There isn’t really a standard definition of what constitutes a “Critical” vulnerability in an application, but I think it can generally be agreed that when something is given that label, there’s a pretty serious problem that needs to be fixed ASAP.  So, when Adobe announced not only the existence of a <a href=’’>Critical Vulnerability</a> in its flagship Reader and Acrobat products but also that the flaw was already being exploited in the wild, a quick patch job would be expected.

The vulnerability in the Adobe software deals with a buffer overflow (seriously – how can we STILL be dealing with these???) flaw that seems to deal with how Acrobat deals with JavaScript (or at least, the exploits found in the wild use JavaScript), although the security bulletin is light on details.  The bug was disclosed on February 19th, and a patch was released on March 10th.  That’s not really an impressive turnaround time, especially for a remote code execution vulnerability.

Adobe’s patch release is interesting, though, in the fact that the update is, as of today, still only available for version 9 of both Reader and Acrobat, and then only on Windows.  A patch is forthcoming for versions 7 and 8, which are also affected by the same vulnerability, with Adobe claiming March 18th as a release date, as well as a stunningly far off release date of March 25th for Acrobat 9 on Unix.

I can imagine some reasons why patching an older version of the application may take a little longer…older versions of a product typically have a wider install base and are more sensitive to changes that may affect things like existing business processes and behavior of deployed plug-ins.  But, the sluggishness in response time seems to be directly correlated to how much money Adobe stands to make or lose by patching each respective version.  Why is this fix taking so much longer to apply to older and lesser-used versions of Acrobat?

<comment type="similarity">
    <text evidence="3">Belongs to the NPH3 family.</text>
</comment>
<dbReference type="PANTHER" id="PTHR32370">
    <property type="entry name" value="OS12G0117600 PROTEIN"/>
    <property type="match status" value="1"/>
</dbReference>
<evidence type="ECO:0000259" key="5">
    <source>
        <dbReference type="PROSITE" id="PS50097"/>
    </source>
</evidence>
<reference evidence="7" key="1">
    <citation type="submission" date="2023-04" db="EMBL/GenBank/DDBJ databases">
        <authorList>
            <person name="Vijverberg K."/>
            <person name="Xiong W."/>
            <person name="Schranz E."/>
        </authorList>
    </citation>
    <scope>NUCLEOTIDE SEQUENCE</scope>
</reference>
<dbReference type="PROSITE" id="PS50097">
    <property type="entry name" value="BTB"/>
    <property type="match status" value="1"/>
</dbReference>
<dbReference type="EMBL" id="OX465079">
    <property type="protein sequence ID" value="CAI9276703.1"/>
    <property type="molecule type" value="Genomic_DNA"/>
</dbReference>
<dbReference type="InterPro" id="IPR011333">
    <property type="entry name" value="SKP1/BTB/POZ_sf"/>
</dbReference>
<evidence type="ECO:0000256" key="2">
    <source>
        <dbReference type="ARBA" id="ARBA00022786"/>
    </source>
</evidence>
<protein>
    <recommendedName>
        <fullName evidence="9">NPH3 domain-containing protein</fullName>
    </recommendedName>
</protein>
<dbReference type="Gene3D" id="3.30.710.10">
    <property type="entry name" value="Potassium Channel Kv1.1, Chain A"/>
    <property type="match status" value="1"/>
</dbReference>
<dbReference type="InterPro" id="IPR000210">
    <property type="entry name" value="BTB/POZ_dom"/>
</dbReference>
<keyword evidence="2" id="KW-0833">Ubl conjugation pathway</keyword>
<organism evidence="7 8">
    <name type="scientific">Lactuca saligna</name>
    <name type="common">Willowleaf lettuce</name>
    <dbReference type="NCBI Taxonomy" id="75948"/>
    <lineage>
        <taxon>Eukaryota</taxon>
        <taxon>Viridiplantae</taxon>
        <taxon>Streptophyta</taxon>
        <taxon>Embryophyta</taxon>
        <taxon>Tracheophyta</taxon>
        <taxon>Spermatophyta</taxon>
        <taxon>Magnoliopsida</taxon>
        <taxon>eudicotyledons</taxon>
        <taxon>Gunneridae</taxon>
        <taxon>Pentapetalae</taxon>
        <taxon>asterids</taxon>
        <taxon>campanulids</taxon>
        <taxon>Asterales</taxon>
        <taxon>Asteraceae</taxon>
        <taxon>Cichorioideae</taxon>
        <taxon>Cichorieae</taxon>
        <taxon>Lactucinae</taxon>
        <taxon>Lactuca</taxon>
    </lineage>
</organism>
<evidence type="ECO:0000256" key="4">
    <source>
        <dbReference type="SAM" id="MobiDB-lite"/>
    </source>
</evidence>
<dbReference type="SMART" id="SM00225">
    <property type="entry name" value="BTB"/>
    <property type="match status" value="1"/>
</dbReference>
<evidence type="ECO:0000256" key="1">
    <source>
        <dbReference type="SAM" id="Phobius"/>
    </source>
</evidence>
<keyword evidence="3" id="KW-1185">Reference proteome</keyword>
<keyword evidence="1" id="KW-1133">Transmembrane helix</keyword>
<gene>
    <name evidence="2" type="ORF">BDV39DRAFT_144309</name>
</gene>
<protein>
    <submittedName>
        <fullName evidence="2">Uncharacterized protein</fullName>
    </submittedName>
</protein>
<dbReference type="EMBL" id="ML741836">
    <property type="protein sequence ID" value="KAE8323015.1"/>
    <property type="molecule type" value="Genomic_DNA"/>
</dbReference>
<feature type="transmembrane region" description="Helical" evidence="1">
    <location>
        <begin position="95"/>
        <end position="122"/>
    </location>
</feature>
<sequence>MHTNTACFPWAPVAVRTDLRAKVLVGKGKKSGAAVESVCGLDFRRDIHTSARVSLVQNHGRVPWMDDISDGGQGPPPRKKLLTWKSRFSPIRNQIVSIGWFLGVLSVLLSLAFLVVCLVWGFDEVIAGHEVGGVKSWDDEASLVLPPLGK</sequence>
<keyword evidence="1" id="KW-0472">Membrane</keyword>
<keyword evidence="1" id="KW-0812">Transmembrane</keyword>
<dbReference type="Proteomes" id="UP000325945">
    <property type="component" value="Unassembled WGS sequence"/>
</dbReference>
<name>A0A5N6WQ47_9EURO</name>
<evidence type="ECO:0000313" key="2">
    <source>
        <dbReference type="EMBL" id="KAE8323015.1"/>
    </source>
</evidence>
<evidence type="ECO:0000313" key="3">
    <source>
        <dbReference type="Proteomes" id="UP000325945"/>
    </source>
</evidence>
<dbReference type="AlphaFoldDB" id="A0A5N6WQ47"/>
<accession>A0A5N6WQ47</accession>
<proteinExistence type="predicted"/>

I doubt that Adobe overhauled the relevant code that much during the development of Acrobat/Reader 9, as the flaw is exploited the same way on all versions.  Are there really extra weeks worth of validation tests that have to be executed?  Did all the people that worked on Acrobat 7 + 8 leave the company?  Or, could this just be a combination of cost saving by Adobe and subtle nudging of users towards purchasing upgrades to Acrobat 9, and just a cold shoulder to the smaller Unix market*?  The message being sent here appears, to me, to be that you can only expect updates to be prioritized on the latest and biggest version of Adobe’s products, and support for other releases isn’t nearly as much of a priority.  Whether this is an accurate description of the situation isn’t really important – it is, after all, based on a few substantial assumptions.  In this case, though, perception rules in the absence of an official explanation from Adobe why some of Acrobat takes weeks longer to patch the same problem.

*I don’t have any sales figures for platform-specific versions of Acrobat.  The Unix market being smaller is just my assumption.